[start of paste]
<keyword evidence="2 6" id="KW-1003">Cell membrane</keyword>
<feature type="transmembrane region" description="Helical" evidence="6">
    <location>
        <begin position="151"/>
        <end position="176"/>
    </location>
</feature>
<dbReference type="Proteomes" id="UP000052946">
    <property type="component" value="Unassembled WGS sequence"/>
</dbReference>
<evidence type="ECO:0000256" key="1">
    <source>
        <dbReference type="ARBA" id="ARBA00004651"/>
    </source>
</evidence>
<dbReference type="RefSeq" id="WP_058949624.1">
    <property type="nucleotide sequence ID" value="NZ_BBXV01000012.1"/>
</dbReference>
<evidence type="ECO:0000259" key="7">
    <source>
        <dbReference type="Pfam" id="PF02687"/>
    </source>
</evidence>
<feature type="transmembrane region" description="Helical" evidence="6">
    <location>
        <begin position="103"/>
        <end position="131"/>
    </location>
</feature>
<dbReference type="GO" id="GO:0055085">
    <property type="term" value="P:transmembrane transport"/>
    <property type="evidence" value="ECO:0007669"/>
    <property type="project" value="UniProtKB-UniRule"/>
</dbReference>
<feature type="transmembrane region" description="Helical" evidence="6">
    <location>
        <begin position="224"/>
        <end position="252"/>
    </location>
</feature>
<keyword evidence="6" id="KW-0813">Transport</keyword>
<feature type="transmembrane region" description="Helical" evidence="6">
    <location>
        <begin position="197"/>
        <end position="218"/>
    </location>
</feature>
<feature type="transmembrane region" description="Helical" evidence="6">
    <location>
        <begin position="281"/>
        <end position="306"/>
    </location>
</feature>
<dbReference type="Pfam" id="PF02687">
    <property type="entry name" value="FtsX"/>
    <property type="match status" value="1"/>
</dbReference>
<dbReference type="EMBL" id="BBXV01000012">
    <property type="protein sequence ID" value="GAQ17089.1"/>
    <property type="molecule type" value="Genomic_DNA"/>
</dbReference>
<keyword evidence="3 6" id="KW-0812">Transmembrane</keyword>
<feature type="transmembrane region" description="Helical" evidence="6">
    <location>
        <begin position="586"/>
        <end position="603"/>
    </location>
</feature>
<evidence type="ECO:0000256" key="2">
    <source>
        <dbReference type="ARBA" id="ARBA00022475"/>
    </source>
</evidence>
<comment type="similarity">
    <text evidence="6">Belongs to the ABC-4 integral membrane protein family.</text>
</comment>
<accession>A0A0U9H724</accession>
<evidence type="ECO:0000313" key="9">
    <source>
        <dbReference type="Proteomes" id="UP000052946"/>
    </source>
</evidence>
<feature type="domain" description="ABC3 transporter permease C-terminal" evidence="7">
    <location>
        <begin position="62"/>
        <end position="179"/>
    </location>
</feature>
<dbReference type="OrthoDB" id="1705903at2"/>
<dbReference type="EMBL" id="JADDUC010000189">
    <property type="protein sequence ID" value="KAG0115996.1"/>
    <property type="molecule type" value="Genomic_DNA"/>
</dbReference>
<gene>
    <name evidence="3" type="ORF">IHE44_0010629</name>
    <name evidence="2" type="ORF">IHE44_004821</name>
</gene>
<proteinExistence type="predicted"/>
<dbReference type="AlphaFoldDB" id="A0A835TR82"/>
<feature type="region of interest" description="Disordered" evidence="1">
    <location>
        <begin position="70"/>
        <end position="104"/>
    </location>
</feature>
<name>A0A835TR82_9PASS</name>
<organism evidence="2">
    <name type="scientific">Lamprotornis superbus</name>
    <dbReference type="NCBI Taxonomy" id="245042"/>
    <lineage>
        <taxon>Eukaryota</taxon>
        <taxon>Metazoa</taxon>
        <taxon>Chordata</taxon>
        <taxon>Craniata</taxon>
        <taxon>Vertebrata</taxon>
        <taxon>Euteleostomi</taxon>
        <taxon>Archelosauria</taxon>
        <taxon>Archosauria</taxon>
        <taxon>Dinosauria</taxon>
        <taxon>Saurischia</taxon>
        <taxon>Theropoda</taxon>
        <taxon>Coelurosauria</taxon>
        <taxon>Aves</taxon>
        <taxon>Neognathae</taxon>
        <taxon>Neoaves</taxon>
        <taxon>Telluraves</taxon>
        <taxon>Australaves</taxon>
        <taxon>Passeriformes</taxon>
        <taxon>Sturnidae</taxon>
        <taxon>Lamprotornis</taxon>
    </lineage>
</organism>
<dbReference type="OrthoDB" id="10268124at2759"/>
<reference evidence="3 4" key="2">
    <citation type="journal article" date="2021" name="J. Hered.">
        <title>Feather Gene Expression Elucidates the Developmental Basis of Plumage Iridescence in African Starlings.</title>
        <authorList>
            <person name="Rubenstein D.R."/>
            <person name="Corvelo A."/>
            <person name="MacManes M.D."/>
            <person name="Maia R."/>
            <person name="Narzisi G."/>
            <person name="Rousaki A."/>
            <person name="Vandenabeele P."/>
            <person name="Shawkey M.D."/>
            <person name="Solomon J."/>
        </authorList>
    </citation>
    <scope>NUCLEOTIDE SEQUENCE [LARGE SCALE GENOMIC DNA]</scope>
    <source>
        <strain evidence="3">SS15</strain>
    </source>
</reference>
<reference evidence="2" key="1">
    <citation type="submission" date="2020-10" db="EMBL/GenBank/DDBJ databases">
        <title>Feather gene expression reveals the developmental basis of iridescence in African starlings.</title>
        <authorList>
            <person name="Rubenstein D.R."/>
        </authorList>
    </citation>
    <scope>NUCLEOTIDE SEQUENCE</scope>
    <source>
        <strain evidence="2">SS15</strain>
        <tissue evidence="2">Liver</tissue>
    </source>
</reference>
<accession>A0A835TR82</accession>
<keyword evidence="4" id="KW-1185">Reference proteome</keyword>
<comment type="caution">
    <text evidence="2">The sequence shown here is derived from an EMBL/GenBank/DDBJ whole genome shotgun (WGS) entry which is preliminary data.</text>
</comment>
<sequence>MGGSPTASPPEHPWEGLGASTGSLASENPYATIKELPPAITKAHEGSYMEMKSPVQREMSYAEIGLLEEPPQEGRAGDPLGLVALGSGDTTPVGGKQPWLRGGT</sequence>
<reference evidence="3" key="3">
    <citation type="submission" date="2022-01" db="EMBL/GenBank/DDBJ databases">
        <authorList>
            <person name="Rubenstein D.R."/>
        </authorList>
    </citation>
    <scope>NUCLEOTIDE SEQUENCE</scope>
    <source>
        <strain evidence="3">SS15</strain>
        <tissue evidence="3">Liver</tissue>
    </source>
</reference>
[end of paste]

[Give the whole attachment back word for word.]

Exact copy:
<keyword evidence="2 6" id="KW-1003">Cell membrane</keyword>
<feature type="transmembrane region" description="Helical" evidence="6">
    <location>
        <begin position="151"/>
        <end position="176"/>
    </location>
</feature>
<dbReference type="Proteomes" id="UP000052946">
    <property type="component" value="Unassembled WGS sequence"/>
</dbReference>
<evidence type="ECO:0000256" key="1">
    <source>
        <dbReference type="ARBA" id="ARBA00004651"/>
    </source>
</evidence>
<dbReference type="RefSeq" id="WP_058949624.1">
    <property type="nucleotide sequence ID" value="NZ_BBXV01000012.1"/>
</dbReference>
<evidence type="ECO:0000259" key="7">
    <source>
        <dbReference type="Pfam" id="PF02687"/>
    </source>
</evidence>
<feature type="transmembrane region" description="Helical" evidence="6">
    <location>
        <begin position="103"/>
        <end position="131"/>
    </location>
</feature>
<dbReference type="GO" id="GO:0055085">
    <property type="term" value="P:transmembrane transport"/>
    <property type="evidence" value="ECO:0007669"/>
    <property type="project" value="UniProtKB-UniRule"/>
</dbReference>
<feature type="transmembrane region" description="Helical" evidence="6">
    <location>
        <begin position="224"/>
        <end position="252"/>
    </location>
</feature>
<keyword evidence="6" id="KW-0813">Transport</keyword>
<feature type="transmembrane region" description="Helical" evidence="6">
    <location>
        <begin position="197"/>
        <end position="218"/>
    </location>
</feature>
<feature type="transmembrane region" description="Helical" evidence="6">
    <location>
        <begin position="281"/>
        <end position="306"/>
    </location>
</feature>
<dbReference type="Pfam" id="PF02687">
    <property type="entry name" value="FtsX"/>
    <property type="match status" value="1"/>
</dbReference>
<dbReference type="EMBL" id="BBXV01000012">
    <property type="protein sequence ID" value="GAQ17089.1"/>
    <property type="molecule type" value="Genomic_DNA"/>
</dbReference>
<keyword evidence="3 6" id="KW-0812">Transmembrane</keyword>
<feature type="transmembrane region" description="Helical" evidence="6">
    <location>
        <begin position="586"/>
        <end position="603"/>
    </location>
</feature>
<evidence type="ECO:0000256" key="2">
    <source>
        <dbReference type="ARBA" id="ARBA00022475"/>
    </source>
</evidence>
<comment type="similarity">
    <text evidence="6">Belongs to the ABC-4 integral membrane protein family.</text>
</comment>
<accession>A0A0U9H724</accession>
<evidence type="ECO:0000313" key="9">
    <source>
        <dbReference type="Proteomes" id="UP000052946"/>
    </source>
</evidence>
<feature type="domain" description="ABC3 transporter permease C-terminal" evidence="7">
    <location>
        <begin position="62"/>
        <end position="179"/>
    </location>
</feature>
<dbReference type="OrthoDB" id="1705903at2"/>
<dbReference type="EMBL" id="JADDUC010000189">
    <property type="protein sequence ID" value="KAG0115996.1"/>
    <property type="molecule type" value="Genomic_DNA"/>
</dbReference>
<gene>
    <name evidence="3" type="ORF">IHE44_0010629</name>
    <name evidence="2" type="ORF">IHE44_004821</name>
</gene>
<proteinExistence type="predicted"/>
<dbReference type="AlphaFoldDB" id="A0A835TR82"/>
<feature type="region of interest" description="Disordered" evidence="1">
    <location>
        <begin position="70"/>
        <end position="104"/>
    </location>
</feature>
<name>A0A835TR82_9PASS</name>
<organism evidence="2">
    <name type="scientific">Lamprotornis superbus</name>
    <dbReference type="NCBI Taxonomy" id="245042"/>
    <lineage>
        <taxon>Eukaryota</taxon>
        <taxon>Metazoa</taxon>
        <taxon>Chordata</taxon>
        <taxon>Craniata</taxon>
        <taxon>Vertebrata</taxon>
        <taxon>Euteleostomi</taxon>
        <taxon>Archelosauria</taxon>
        <taxon>Archosauria</taxon>
        <taxon>Dinosauria</taxon>
        <taxon>Saurischia</taxon>
        <taxon>Theropoda</taxon>
        <taxon>Coelurosauria</taxon>
        <taxon>Aves</taxon>
        <taxon>Neognathae</taxon>
        <taxon>Neoaves</taxon>
        <taxon>Telluraves</taxon>
        <taxon>Australaves</taxon>
        <taxon>Passeriformes</taxon>
        <taxon>Sturnidae</taxon>
        <taxon>Lamprotornis</taxon>
    </lineage>
</organism>
<dbReference type="OrthoDB" id="10268124at2759"/>
<reference evidence="3 4" key="2">
    <citation type="journal article" date="2021" name="J. Hered.">
        <title>Feather Gene Expression Elucidates the Developmental Basis of Plumage Iridescence in African Starlings.</title>
        <authorList>
            <person name="Rubenstein D.R."/>
            <person name="Corvelo A."/>
            <person name="MacManes M.D."/>
            <person name="Maia R."/>
            <person name="Narzisi G."/>
            <person name="Rousaki A."/>
            <person name="Vandenabeele P."/>
            <person name="Shawkey M.D."/>
            <person name="Solomon J."/>
        </authorList>
    </citation>
    <scope>NUCLEOTIDE SEQUENCE [LARGE SCALE GENOMIC DNA]</scope>
    <source>
        <strain evidence="3">SS15</strain>
    </source>
</reference>
<reference evidence="2" key="1">
    <citation type="submission" date="2020-10" db="EMBL/GenBank/DDBJ databases">
        <title>Feather gene expression reveals the developmental basis of iridescence in African starlings.</title>
        <authorList>
            <person name="Rubenstein D.R."/>
        </authorList>
    </citation>
    <scope>NUCLEOTIDE SEQUENCE</scope>
    <source>
        <strain evidence="2">SS15</strain>
        <tissue evidence="2">Liver</tissue>
    </source>
</reference>
<accession>A0A835TR82</accession>
<keyword evidence="4" id="KW-1185">Reference proteome</keyword>
<comment type="caution">
    <text evidence="2">The sequence shown here is derived from an EMBL/GenBank/DDBJ whole genome shotgun (WGS) entry which is preliminary data.</text>
</comment>
<sequence>MGGSPTASPPEHPWEGLGASTGSLASENPYATIKELPPAITKAHEGSYMEMKSPVQREMSYAEIGLLEEPPQEGRAGDPLGLVALGSGDTTPVGGKQPWLRGGT</sequence>
<reference evidence="3" key="3">
    <citation type="submission" date="2022-01" db="EMBL/GenBank/DDBJ databases">
        <authorList>
            <person name="Rubenstein D.R."/>
        </authorList>
    </citation>
    <scope>NUCLEOTIDE SEQUENCE</scope>
    <source>
        <strain evidence="3">SS15</strain>
        <tissue evidence="3">Liver</tissue>
    </source>
</reference>